FRESH controversy has hit the Electoral Act Amendment Bill as civil society organisations (CSOs) have rejected the consensus option introduced by the Senate just as governors are asking the House of Representatives to adopt the method (consensus) as one of the means through which political parties can select candidates for elections.
Consensus is one the three options introduced in the re-amended Electoral Act Amendment Bill which the Senate passed on January 19.
Following President Muhammadu Buhari’s refusal to assent to the electoral bill, a development which he blamed on the inclusion of a provision which mandated political parties to adopt the direct primary method in selecting candidates for election, the National Assembly decided to review the proposed legislation.
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The Senate amended Clause 84(2) of the bill, expunging the contentious provision that compelled the political parties to adopt direct primaries.
In its place, the upper legislative chamber provided three options for the political parties – direct primary model, indirect primary model and consensus.
The move is aimed at ensuring that Buhari finally assents to the electoral bill when the National Assembly returns it to him.
Buhari had observed that the electoral bill should provide options for the political parties, rather than impose the direct primary method on them.
But the CSOs have faulted the Senate for introducing the consensus option.
In a joint statement released shortly after the Senate passed the Electoral Act Amendment Bill, the coalition of CSOs, including YIAGA Africa, International Press Centre (IPC), Civil Society Legislative and Advocacy Cebtre (CISLAC), Centre for Citizens with Disability (CCD), Albino Foundation, CLEEN Foundation, Institute for Media and Society (IMS) and Nigerian Women Trust Fund (NWTF), said the consensus option was undemocratic.
The House of Representatives also passed the re-amended Electoral Act Amendment Bill on January 19.
But, unlike the Senate, the House of Representatives, while also expunging the provision that mandated adoption of direct primaries, only provided direct and indirect primary models as options for the political parties.
The House of Representatives did not include the consensus option in the electoral bill.
The CSOs, in the joint statement, urged the Senate to emulate the House of Representatives by removing the consensus option.
According to the CSOs, consensus as a method of selecting party candidates for elections did not provide a level-playing field and was against the popular will of Nigerians.
“We reject the decision of the Senate to introduce a completely new mode of ‘consensus’ as a procedure for candidates’ nomination.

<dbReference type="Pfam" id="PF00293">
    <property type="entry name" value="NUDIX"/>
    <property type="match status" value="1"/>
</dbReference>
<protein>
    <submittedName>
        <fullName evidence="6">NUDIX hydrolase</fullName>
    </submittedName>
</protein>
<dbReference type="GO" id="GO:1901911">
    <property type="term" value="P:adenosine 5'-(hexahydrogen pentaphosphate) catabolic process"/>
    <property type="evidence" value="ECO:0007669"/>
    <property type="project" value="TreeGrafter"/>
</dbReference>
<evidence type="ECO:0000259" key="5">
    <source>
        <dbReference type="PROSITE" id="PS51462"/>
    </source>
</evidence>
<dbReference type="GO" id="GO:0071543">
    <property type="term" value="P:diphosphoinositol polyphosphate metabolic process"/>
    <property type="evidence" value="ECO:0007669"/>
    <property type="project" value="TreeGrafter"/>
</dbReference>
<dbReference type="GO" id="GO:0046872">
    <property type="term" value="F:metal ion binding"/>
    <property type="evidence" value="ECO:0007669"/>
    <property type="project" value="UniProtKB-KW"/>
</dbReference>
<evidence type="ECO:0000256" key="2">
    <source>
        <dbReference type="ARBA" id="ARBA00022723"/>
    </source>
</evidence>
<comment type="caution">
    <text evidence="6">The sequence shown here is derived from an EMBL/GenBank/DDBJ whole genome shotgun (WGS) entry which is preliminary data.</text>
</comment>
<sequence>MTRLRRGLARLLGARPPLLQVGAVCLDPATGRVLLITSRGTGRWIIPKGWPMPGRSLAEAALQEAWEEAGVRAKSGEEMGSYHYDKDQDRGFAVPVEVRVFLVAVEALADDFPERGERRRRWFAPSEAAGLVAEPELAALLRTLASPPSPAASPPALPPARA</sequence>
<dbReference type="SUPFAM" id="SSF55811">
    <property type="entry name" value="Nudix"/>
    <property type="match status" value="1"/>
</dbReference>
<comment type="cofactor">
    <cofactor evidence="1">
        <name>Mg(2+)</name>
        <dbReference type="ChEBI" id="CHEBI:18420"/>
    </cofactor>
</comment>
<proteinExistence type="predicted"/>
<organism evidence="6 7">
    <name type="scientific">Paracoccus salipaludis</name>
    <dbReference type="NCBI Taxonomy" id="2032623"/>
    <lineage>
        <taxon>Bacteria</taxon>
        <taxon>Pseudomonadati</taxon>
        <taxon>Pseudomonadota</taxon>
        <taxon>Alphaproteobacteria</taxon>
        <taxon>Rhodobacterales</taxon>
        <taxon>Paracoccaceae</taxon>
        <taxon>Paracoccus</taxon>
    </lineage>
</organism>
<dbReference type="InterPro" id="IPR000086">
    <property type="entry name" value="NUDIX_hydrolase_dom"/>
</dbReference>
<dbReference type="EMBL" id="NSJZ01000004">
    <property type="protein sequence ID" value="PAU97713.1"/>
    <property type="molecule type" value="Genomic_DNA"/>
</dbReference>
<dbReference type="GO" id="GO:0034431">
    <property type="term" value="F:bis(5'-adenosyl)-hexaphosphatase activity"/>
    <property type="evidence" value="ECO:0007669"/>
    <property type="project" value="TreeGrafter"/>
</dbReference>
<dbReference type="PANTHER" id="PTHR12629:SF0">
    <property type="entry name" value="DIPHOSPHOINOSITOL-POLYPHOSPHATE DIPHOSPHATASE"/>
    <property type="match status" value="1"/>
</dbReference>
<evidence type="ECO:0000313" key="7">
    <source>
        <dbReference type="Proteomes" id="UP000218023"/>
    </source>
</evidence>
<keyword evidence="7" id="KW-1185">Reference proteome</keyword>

“Furthermore, it violates the rights of aspirants to equal participation in party primaries and limits the choice of voters to candidates, who did not emerge from democratic primary elections.”
The CSOs observed that judging from experience, consensus has occasioned a litany of litigations in Nigeria’s electoral process.
“We call on the Senate to, in line with the popular will of Nigerians, adopt the position of the House of Representatives, which now recognises direct and indirect primaries as procedure for nomination of candidates.”
The CSOs further observed that the decision of the Senate to introduce the consensus option would require the constitution of a committee by the leadership of the National Assembly to harmonise the divergent positions of the two chambers.
The development will delay the speedy conclusion of the process, and may further derail the objective of having the bill signed into law, the CSOs warned.
The CSOs were resolute in condemning the introduction of the consensus option by the Senate.
“We, therefore, call for the immediate withdrawal of this new introduction, which is alien to the original Electoral Bill 2021, to speed up the work of the harmonisation committee and conclusion of the amendment process on or before the 21 January 2022 deadline.
“As indicated in our earlier statement, any further delay will undermine public confidence in the reform process and therefore, unacceptable.”
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But just as the CSOs were demanding the removal of the consensus option, the Nigerian Governors’ Forum (NGF) at a meeting on January 19 urged the House of Representatives to concur with the Senate by also including consensus as a means through which political parties could select candidates that would stand for election.
The governors commended the Senate for coming up with the consensus option, describing members of the upper legislative chamber as ‘statesmen.’
Chairman of the Governors Forum and Ekiti State governor Kayode Fayemi said the House of Representatives should align with the amendments passed by the Senate so as to make it easier for the Independent National Electoral Commission (INEC) to conduct elections.